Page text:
Super Reviewer
June 4, 2008
Allen and Keaton still have excellent chemistry as Mr. and Mrs. Lipton! Each is worried the other is falling for someone else though. They meet Mr. and Mrs. House, a neighboring older couple down the hall. Shortly after, Mrs. House is dead. Keaton immediately begins suspecting that something is not right with Mr. House's way of going on with his life. Allen's delivery of one liners and neurotic manner serve him well, since he wants nothing to do with inventing elaborate explanations for how Mrs. House might really have died. The Lipton's mutual friend, Ted, played by Alda is Keaton's confidant. Keaton and Alda, who is a writer and fancies himself a kind of Humphrey Bogart, have vivid imaginations and find it thrilling in this part of their lives to play detectives. Well, it is not all in Keaton's head. Huston is another writer who is having a book published by Allen and on a double date she too helps figure out how to catch the murderer. Jerry Adler as Mr. House channels Raymond Burr from Rear Window well. It is obvious with one Woody Allen picture after another that he loves and respects other classic filmmakers!
Super Reviewer
October 18, 2011
It does just enough to keep you into it, no more no less.
Super Reviewer
½ July 26, 2010
It combines the 'couple in the midst of a midlife crisis' plot that were in most of Allen's films from this time along with some of his goofier sensiblities from his earlier stuff. The result is a light movie, but its fun and having Woody Allen and Diane Keaton back together on screen is really wonderful.
Super Reviewer
June 1, 2007
Glad to see Diane and Woody reunited.
Super Reviewer
½ April 5, 2009
Nothing like a little murder mystery to spice up a marriage - in true Woody Allen style.
Super Reviewer
December 24, 2011
"Manhattan Murder Mystery" is a comedy disguised as a thriller, or vice versa. The premise is strangely familiar, but the writing and acting are so phenomenal that you won't care. And it doesn't matter that Woody Allen plays the same character in every movie he's in. He's always hilarious.
Super Reviewer
½ March 6, 2008
Kind of a comedic spin on 'Rear Window', Diane Keaton is brilliant as the curious housewife and Woody Allen very charming as, well, Woody Allen. The script is very funny and the film keeps a light, happy spirit despite a darker subject matter. The one thing is, though, that you never believe the characters are in any peril or they will be hurt, but it doesn't distract much from all the fun.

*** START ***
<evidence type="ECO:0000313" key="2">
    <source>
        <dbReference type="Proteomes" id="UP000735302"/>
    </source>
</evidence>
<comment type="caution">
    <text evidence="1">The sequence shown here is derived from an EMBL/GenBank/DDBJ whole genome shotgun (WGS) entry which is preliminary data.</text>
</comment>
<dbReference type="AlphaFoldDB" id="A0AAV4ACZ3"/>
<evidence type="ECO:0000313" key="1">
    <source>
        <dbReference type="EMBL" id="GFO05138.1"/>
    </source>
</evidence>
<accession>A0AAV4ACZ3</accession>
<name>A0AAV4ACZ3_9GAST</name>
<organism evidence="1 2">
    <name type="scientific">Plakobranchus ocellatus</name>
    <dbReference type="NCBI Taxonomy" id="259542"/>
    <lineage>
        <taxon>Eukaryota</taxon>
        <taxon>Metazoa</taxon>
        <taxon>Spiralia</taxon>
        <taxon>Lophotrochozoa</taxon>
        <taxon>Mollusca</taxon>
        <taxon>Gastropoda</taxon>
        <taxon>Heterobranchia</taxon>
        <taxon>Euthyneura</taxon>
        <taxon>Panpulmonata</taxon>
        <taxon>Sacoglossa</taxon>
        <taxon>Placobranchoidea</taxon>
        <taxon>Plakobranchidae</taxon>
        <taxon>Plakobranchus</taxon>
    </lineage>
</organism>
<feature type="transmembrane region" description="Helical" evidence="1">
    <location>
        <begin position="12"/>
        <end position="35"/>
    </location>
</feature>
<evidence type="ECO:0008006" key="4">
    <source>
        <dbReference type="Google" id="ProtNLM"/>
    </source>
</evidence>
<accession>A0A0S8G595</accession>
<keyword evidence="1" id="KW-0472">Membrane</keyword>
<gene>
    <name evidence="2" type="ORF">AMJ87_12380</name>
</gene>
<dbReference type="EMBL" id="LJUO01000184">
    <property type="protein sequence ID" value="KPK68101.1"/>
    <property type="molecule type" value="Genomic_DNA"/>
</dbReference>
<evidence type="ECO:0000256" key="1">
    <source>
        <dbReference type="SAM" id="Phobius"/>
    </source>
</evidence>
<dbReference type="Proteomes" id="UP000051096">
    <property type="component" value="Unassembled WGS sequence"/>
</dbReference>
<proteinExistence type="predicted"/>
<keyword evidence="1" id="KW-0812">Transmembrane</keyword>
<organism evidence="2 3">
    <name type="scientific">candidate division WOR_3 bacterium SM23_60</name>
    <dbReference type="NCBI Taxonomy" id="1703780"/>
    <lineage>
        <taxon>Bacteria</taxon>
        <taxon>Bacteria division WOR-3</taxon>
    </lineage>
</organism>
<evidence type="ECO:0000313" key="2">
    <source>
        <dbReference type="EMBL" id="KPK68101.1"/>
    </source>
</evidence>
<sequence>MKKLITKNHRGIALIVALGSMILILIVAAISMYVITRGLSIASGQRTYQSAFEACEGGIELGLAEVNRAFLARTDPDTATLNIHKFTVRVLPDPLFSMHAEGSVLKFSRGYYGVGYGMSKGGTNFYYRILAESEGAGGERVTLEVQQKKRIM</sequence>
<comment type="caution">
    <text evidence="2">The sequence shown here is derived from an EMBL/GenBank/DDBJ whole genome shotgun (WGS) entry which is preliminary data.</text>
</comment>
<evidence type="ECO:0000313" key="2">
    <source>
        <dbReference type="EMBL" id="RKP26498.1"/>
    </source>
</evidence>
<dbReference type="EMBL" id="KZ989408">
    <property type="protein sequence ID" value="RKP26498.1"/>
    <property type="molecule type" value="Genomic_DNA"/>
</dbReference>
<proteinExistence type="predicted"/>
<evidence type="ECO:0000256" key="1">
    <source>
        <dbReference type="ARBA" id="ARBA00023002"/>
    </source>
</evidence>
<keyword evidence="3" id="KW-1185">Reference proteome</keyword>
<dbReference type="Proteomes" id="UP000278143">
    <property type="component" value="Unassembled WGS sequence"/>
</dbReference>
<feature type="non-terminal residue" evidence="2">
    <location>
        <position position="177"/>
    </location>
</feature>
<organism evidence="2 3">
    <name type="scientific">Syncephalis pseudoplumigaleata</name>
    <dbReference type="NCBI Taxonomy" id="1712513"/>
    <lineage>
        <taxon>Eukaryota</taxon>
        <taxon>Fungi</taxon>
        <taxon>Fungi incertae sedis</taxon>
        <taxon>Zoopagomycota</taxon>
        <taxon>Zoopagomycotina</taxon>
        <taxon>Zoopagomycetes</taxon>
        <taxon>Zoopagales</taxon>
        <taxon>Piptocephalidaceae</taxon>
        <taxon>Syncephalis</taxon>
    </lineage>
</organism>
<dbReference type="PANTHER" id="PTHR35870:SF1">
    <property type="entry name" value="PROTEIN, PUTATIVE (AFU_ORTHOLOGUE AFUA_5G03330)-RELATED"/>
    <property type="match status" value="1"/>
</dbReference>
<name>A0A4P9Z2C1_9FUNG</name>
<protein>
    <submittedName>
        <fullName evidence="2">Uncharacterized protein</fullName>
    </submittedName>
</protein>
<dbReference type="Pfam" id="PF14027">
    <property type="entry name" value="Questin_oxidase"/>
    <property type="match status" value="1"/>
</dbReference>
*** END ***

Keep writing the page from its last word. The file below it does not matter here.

Super Reviewer
December 30, 2010
This movie is a farce on a thriller about solving a murder in Manhattan. Maybe the funniest part of this movie is the part about neighbours in the city--how you have an unspoken agreement to studiously ignore what they are doing.
Critique Threatt
Super Reviewer
November 28, 2010
"Manhattan Murder Mystery" is kind of like watching the main characters from Annie Hall sixteen years later. Allen and Keaton still have that great acting chemistry from the 1970's even though you can see they are at the age of riping in the 1990's. The story involves a murder of an old lady, Keaton immediately gets obsessed trying to find out if the old lady's husband Mr Houseman(Jerry Adler) has anything to do with it and doesn't want him to get away with murder. Allen thinks Keaton's character is crazy but eventually believes her when Keaton's clues become more evident.

MMM also involves two supporting characters played by Alan Alda and Anjelica Houston. Houston is how Allen puts it "dangerously promiscuous" and a great scene while they flirt and talk about playing bridge but not that kind of bridge game a card player would be thinking about. Alan Alda plays a buddy type but wouldn't mind tapping Keaton's ass while out on stakeout.

MMM is sort of immaturish and unbelivable. The scene where Keaton's character breaks into the old man's house then hides under the bed felt a little flawed. A scene where Allen lights a match at the bottom of a tenement building reminded me of Teddy Daniels lighting a match in "Shutter Island", or another scene where Allen and Keaton follow Mr Houseman to a Blue Collar plant was a little unbelivable watching two middle aged people acting like they still got some juice from the "Annie Hall" days. It's a cool scene due to the digetic music and the red visuals but again two middle aged adults running frantically trying to stop Mr Houseman from burning his wife at the plant? No.

Is MMM a bad movie? I don't think it is but one might be put off by the nervous hand held camera moves. Allen has a great love for Manhattan, mystery, sexual inuenndos, the golden age of cinema, and music. As for murder? well let's just call it a bold experiment.
Super Reviewer
June 2, 2008
One of Woody Allen's best and funniest. Diane Keaton is amazingly fun.
Super Reviewer
August 8, 2008
There are a few funny moments but the dialogs are among the worst I've seen in a Woody Allen piece. The biggest problem, however, is that it builds up something that it can't keep. I was just waiting for a clever explanation but it never came. Further on, the main characters were really stupid and annoying which made it hard to watch.
Super Reviewer
½ May 30, 2008
has some funny moments..very funy..nice mystery, movie keeps you invovled in the outcome and another fine acting performance from the duo of allen/keaton
Super Reviewer
January 27, 2008
I haven?t seen a Woody Allen movie in a long time, and this was a really pleasant experience. The film is definitely in the upper 25% of Allen?s films, a tight Rear Window style murder plot with a really nice script filled with good Allen dialogue. Allen, Keaton, Alda, and Huston make a really good ensemble; keep your eyes peeled for a very young Zach Braff. Also one of the best Allen lines ever: ?I can't listen to that much Wagner, ya know? I start to get the urge to conquer Poland.?